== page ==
What is Probate and How Does it Work?

Ruth Wijay
Author:
Ruth Wijay
Head of Wills, Probate & Trusts
Date:
10/03/2022

When someone close to you dies, on top of dealing with the grief of losing them, you might also have to sort out the property, money and possessions that they’ve left behind. This process is called Probate.

What is Probate?

Probate is a legal process that authenticates a person’s Will and confirms who has authority to deal with and distribute the deceased person’s assets, or their estate as it’s commonly known. If you’re their next of kin or if you’ve been named as an Executor of the Will, then this is a responsibility that will usually fall on your shoulders.

When is Probate Needed?

There are no clear guidelines that establish when Probate is and isn’t needed. But Probate is usually required:

  • if the person who has died has left property or assets in their name that are worth over £5,000, or;
  • if the bank or other financial institutions have asked you for a Grant of Probate before allowing you access to the deceased’s financial accounts. More on that in the next section.
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What is the Probate Process?

Depending on the complexity of the estate your loved one left behind, the Probate process can either be relatively straightforward or incredibly complicated.

This is a general overview of the steps you might have to take during the Probate process.  

Process of Probate

  1. Value the Estate

    The first step in the Probate process is to establish exactly what assets and debts the deceased person has left behind. This will help determine the total value of their estate on the day that they died. You’ll need to contact all the relevant financial organisations and businesses to find this information out.

  2. Submit an Inheritance Tax Return

    Once you know the value of the estate, you’ll then be able to fill out and submit an Inheritance Tax Return (IHT). This will tell HMRC how much the estate is worth and how much inheritance tax you need to pay, if any. This will need to be done even if there is no tax to pay.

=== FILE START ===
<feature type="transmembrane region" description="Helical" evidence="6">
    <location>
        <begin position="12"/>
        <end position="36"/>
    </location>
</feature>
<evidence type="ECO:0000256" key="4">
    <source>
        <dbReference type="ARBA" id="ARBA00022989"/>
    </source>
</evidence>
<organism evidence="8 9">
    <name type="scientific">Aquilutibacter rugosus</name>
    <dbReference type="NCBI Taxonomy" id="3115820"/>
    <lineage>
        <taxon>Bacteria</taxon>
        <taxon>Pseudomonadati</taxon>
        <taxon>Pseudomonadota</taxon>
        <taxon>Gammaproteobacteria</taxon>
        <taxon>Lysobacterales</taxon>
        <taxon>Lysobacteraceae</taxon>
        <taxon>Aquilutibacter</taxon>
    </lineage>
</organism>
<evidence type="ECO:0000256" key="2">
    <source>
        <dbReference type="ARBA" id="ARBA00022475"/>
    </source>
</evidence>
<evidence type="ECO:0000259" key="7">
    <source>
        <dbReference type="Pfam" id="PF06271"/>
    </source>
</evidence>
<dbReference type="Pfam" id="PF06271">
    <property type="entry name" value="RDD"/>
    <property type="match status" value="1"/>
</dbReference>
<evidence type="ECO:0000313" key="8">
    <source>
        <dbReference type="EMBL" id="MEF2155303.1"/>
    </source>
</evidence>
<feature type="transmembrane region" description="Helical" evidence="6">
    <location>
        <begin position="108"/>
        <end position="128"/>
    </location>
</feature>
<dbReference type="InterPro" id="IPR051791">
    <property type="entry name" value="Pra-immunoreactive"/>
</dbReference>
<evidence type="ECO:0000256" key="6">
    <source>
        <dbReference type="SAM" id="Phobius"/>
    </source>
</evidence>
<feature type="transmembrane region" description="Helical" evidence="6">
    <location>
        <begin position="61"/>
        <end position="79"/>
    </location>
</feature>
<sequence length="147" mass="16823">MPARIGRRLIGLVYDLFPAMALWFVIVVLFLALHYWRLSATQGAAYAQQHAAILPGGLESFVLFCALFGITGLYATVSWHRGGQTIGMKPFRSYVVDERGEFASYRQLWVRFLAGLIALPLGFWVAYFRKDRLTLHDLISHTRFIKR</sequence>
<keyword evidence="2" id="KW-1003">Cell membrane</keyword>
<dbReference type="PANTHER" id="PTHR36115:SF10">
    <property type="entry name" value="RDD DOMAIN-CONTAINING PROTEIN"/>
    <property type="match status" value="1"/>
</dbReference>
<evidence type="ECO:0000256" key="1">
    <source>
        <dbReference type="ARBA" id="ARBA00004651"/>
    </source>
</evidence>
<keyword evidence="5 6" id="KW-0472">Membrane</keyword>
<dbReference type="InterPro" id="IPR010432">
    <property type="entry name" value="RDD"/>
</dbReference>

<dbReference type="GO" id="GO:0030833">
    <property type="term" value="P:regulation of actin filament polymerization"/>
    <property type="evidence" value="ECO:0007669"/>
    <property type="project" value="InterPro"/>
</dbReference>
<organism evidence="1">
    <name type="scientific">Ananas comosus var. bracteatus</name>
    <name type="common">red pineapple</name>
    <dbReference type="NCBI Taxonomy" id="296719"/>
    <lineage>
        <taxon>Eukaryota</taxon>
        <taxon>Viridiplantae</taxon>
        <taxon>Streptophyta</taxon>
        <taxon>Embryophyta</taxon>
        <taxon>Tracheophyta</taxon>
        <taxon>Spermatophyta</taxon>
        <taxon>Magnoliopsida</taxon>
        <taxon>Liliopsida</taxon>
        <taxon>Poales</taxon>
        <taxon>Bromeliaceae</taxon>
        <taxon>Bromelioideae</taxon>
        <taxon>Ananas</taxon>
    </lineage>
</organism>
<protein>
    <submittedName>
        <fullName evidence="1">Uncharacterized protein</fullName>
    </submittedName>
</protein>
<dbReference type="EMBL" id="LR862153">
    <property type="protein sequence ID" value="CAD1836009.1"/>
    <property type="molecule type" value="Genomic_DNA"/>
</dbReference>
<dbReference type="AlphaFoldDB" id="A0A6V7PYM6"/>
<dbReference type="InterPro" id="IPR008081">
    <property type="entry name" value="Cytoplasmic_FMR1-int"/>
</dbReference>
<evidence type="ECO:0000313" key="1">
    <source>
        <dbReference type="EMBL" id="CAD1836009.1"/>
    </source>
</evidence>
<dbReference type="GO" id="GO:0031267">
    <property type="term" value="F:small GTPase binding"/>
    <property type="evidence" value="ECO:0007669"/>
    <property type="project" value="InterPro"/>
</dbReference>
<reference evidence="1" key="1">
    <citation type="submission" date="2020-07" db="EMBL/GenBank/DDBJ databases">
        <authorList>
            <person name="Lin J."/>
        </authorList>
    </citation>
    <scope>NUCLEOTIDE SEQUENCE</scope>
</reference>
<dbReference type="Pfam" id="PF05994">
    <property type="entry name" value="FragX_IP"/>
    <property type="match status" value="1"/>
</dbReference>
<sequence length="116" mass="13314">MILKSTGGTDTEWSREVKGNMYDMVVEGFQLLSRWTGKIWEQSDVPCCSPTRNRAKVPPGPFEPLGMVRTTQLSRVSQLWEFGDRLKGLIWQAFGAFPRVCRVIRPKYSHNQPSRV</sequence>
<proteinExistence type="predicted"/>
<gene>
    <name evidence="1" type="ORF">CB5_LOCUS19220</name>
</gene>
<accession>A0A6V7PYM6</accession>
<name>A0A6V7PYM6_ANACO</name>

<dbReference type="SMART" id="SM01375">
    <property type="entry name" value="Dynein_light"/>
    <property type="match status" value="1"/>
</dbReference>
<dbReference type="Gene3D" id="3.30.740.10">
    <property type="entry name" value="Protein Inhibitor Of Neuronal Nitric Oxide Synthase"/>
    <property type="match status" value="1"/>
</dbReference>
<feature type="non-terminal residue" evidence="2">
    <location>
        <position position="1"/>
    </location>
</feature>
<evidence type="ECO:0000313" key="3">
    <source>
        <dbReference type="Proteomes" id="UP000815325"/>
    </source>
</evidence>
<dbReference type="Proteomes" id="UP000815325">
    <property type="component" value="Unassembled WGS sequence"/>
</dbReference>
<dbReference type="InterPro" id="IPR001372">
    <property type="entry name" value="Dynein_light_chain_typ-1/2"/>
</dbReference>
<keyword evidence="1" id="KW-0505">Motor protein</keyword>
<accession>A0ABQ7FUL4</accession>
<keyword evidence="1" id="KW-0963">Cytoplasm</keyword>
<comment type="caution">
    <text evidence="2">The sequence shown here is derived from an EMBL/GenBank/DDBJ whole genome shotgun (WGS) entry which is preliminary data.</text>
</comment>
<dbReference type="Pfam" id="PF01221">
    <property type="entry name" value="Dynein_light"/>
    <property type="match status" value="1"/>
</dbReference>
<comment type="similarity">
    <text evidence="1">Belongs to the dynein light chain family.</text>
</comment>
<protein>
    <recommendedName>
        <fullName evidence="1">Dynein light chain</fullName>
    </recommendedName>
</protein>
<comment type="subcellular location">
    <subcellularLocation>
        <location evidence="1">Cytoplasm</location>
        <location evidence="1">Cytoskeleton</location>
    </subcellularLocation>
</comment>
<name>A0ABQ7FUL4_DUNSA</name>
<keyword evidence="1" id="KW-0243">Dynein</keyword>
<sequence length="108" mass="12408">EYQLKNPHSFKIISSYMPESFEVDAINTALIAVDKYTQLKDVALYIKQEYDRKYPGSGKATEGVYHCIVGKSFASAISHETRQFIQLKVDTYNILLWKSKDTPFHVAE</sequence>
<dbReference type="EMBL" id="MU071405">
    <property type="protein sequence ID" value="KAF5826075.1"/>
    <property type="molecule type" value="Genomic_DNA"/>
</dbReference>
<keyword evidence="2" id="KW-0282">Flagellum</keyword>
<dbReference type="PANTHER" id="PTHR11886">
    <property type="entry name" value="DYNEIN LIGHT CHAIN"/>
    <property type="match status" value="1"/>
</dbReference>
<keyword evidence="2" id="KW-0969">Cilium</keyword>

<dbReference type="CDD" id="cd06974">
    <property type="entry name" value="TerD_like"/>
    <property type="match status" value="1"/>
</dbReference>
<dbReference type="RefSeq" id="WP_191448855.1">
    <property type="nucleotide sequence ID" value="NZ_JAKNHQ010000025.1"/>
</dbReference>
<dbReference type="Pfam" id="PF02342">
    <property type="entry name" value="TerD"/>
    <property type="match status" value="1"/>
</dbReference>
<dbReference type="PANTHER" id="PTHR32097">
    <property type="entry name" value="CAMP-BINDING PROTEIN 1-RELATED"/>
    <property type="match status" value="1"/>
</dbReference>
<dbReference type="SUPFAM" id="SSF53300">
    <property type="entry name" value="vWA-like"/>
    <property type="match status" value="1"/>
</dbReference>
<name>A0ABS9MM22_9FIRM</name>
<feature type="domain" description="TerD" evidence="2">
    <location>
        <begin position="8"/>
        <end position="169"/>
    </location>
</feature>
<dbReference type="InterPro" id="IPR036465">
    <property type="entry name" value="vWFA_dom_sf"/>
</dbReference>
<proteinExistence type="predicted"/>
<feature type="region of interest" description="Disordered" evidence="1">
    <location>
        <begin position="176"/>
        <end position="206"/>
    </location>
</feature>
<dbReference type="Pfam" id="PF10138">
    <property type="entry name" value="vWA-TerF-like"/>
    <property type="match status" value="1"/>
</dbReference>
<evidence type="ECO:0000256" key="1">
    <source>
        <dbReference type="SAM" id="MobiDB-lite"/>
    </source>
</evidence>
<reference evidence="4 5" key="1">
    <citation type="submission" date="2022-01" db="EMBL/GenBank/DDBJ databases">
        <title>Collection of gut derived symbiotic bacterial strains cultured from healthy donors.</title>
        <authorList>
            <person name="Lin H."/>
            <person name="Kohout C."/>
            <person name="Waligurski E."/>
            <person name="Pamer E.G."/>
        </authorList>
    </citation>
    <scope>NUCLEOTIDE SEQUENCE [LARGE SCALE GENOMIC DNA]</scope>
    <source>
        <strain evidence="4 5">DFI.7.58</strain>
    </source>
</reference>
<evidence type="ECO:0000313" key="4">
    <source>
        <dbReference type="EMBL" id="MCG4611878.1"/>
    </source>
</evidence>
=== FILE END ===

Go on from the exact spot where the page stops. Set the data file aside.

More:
It’s worth noting that in most cases inheritance tax must be paid within six months of the death of your loved one.

  3. Apply for a Grant of Probate

    Before you, as an Executor or next of kin, can begin sorting out your loved one’s assets and liabilities, you might need to apply for a Grant of Probate from the Probate Registry. This is a legal document that will authorise your access to the deceased person’s financial accounts and sell any property.

    A Grant of Probate can only be issued if there’s a Will. If there is no Will, then you’ll need to apply for a Grant of Letters of Administration to get this access. 

  4. Pay Debts and Distribute Assets

    Once the Grant of Probate or Grant of Letters of Administration has been issued, you’ll be able to start cashing in and/or selling any assets, settling any debts of the estate. Once you’ve paid off all debts, the rest can be distributed according to what’s written in the Will. 

How Long Does Probate Take?

The amount of time it takes to complete the Probate process depends on how big or how complicated the estate is. On average though, most cases complete within six to twelve months, but some can take several years.

How We Can Help With Probate

Nothing is stopping you from going through the Probate process on your own. But Probate can often be a tough, emotional and lonely time. And, as we’ve already established, it can also be a tricky process, especially if the estate you’re dealing with is big and complex.

If you’d like some legal help and support throughout the Probate process, give us a call for a free, no-obligation chat. 

We understand that people need different things from us during Probate, so we’ve created two different Probate services that you can choose from, depending on the level of support you need: 

Full Probate Service - If you choose our Full Probate Service, we’ll take care of everything for you throughout the entire Probate process, including:

  • dealing with banks and other financial institutions;
  • valuing the assets in the estate;
  • applying for a Grant of Probate;
  • paying any debts and collecting any money owed to the estate;
  • preparing estate accounts;
  • distributing the estate to the beneficiaries.

Grant of Probate Application Only Service - If you choose the Grant of Probate Application Only Service, our team of specialist Probate Solicitors will take care of all the administration involved with applying for a Grant of Probate. This includes:

  • completing the application form for the Grant of Probate;
  • completing the Inheritance Tax forms;
  • submitting the Grant of Probate application to the Probate Registry.

If you don’t know which service to choose from, get in touch on the number below. We’ll talk through your situation and decide which option would work best for you. 

For free legal advice call our Probate Solicitors

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